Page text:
I made the decision to stop yielding to unrighteous, and God’s grace was sufficient. “And he said unto me, My grace is sufficient for thee: for my strength is made perfect in weakness. Most gladly therefore will I rather glory in my infirmities, that the power of Christ may rest upon me. Therefore I take pleasure in infirmities, in reproaches, in necessities, in persecutions, in distresses for Christ’s sake: for when I am weak, then am I strong” (2 Corinthians 12:9-10).

On December 31, 2006, I drank my last Pepsi. It was a miserable two days as I suffered through the caffeine withdrawal, but I kept crying out to Him for His grace and strength. The joy I have experienced this past year and a half since being freed me from my bondage is completely worth the discomfort of the withdrawal.

The sodas had become a habit for me. I would drink a soda—when I was happy, when I was sad, in the morning, in the afternoon, on special occasions, when we were running errands—there was almost always a reason to have a soda, and it was all part of the habit of my life. After getting off the Pepsi, when I hit those habitual times, I longed for a soda at first, but every time I put my thoughts on how much I desired the Lord Jesus and how much I didn’t want to be back in bondage. I asked for His help as the days went by. I knew from my previous attempts at freedom that I could justify starting again and soon be back into the old habits.

“I can do all things through Christ which strengtheneth me” (Philippians 4:13). Experientially, in the release from Pepsi drinking, I found this to be true, but only as I yielded to righteousness and chose to take the way of escape from the temptation. It didn’t happen automatically. The desire wasn’t removed from me. I had to fight a spiritual battle with the help of the Lord Jesus Christ. The way of escape was to care more about the Lord Jesus than about my sinful pleasure.

I want to make it clear as I bring this Mom’s Corner to a close that I am not saying drinking a Pepsi is sin. Instead, I am telling you how something that isn’t inherently sinful in itself became sin for me because of the focus it had taken in my heart. “Whatsoever is not of faith is sin” (Romans 14:23). “Therefore to him that knoweth to do good, and doeth it not, to him it is sin” (James 4:17). I knew the Lord was convicting me that I shouldn’t continue the Pepsi habit in my life. I was aware that it wasn’t pleasing to Him. Yet, for a long time, I allowed my flesh to rule my heart.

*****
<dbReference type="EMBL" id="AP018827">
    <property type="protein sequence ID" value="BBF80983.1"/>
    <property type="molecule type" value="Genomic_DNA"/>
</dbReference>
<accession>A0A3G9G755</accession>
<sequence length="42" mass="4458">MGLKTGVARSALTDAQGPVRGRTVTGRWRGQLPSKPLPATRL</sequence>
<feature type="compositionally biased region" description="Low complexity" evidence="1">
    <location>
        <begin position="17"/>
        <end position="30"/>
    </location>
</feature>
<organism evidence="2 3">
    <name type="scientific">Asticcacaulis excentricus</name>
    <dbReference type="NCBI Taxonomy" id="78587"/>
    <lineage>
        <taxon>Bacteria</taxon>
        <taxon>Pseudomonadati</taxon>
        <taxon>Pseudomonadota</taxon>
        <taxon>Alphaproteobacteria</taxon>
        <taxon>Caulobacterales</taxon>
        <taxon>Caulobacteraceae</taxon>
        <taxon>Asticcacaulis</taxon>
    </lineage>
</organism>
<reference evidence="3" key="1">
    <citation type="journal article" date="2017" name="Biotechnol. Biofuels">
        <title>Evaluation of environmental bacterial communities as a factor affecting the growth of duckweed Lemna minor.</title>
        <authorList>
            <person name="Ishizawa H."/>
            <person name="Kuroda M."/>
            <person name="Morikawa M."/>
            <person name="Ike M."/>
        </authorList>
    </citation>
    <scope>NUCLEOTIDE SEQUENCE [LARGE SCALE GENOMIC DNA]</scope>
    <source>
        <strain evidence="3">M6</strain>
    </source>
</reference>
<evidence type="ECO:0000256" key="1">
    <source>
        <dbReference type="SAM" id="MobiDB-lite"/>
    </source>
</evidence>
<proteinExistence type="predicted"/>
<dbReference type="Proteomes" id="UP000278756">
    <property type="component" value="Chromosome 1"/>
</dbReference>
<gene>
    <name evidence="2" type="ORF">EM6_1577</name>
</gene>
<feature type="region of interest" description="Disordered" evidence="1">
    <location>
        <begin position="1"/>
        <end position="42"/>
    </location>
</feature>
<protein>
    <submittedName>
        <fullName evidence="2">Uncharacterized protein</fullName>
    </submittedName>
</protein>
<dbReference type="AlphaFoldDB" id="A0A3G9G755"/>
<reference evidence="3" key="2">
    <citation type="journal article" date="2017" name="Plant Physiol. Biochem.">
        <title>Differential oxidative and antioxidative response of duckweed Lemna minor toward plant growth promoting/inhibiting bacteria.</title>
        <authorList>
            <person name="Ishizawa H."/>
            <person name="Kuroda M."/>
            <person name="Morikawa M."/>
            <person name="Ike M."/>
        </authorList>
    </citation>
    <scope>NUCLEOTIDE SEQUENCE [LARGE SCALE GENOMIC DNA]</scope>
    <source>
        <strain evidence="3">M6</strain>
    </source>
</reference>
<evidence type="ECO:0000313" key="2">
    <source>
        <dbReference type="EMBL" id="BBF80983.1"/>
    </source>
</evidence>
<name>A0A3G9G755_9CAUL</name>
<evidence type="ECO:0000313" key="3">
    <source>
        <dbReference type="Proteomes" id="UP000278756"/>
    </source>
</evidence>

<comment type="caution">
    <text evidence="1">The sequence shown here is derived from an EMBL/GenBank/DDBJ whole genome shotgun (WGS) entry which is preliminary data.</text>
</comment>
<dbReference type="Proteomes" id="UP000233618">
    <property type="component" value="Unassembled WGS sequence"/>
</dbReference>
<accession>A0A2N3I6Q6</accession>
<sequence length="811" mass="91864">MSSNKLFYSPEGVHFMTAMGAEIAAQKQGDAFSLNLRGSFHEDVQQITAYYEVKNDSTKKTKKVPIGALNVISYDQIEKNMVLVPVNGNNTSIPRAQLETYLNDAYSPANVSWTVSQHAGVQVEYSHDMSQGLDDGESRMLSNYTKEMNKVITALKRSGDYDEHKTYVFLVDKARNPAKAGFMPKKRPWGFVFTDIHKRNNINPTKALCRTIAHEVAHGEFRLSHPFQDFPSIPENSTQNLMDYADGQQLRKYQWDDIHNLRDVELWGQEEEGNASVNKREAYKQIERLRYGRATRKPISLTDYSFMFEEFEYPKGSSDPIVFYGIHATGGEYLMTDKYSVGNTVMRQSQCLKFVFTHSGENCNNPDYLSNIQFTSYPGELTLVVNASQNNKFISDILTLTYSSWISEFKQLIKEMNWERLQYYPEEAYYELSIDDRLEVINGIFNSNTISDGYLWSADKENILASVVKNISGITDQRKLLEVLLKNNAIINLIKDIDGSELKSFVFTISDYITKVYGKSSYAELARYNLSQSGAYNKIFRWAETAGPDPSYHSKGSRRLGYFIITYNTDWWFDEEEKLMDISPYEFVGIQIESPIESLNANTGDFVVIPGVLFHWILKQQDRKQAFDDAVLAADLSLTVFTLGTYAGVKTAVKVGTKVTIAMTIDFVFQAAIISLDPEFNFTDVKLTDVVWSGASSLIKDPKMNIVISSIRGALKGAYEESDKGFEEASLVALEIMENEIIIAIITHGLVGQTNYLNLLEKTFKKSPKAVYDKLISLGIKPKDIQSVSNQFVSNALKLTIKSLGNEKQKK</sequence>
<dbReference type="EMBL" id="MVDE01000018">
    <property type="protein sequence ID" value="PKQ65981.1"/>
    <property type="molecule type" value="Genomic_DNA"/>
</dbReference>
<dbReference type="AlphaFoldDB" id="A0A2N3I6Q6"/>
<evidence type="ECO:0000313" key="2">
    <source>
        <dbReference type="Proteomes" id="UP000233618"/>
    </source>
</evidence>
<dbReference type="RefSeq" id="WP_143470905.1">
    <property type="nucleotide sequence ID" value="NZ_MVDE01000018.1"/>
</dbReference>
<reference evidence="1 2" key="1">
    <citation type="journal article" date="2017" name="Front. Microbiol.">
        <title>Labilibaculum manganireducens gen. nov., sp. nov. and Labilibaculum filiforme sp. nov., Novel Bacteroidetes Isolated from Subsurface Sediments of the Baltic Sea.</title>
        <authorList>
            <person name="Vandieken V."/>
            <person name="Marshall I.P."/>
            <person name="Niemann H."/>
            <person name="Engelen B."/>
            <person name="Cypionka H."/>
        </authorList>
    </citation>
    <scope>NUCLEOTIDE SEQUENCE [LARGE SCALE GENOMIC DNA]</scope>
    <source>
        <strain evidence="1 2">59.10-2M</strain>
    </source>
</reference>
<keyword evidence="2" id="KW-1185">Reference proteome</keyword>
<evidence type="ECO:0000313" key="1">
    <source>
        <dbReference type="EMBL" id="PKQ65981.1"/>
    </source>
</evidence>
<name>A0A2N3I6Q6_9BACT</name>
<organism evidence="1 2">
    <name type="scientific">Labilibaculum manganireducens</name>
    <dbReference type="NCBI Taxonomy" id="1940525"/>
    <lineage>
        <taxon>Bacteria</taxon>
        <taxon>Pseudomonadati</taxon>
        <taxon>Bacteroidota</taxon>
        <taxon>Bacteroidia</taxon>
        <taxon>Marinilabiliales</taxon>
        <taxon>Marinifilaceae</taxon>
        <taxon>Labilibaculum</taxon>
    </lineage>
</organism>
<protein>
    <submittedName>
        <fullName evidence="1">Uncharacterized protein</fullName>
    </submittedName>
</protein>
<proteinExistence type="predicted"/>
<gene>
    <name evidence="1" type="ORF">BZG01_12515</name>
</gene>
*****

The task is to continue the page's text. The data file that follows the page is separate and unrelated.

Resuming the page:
I share this story because I know many of those who read the Mom’s Corner are in bondage to something. It might be what others would call sin, but it might be like my Pepsi drinking—something that no one else would consider wrong. From the moms who share their spiritual struggles with me, I know that this list could include soda, coffee, smoking, other treats, an addiction to the computer or TV, and many others. Each of us knows our own hearts. We are aware of what it is that comes between us and our Savior. Don’t think that because you have tried for freedom before that you just give in to it, live with it, justify it, and say it’s the way you are. I had tried before as well. It took becoming more and more miserable in my sin for me to get to the place where I would choose the way of escape.

My heart’s desire is to encourage each of us to be free. “If the Son therefore shall make you free, ye shall be free indeed” (John 8:36). “For, brethren, ye have been called unto liberty; only use not liberty for an occasion to the flesh, but by love serve one another” (Galatians 5:13). Hardly a day goes by that I don’t rejoice in my freedom and liberty from the flesh. I never want to return to that bondage; the joy of nothing between is too sweet. Would you be free as well?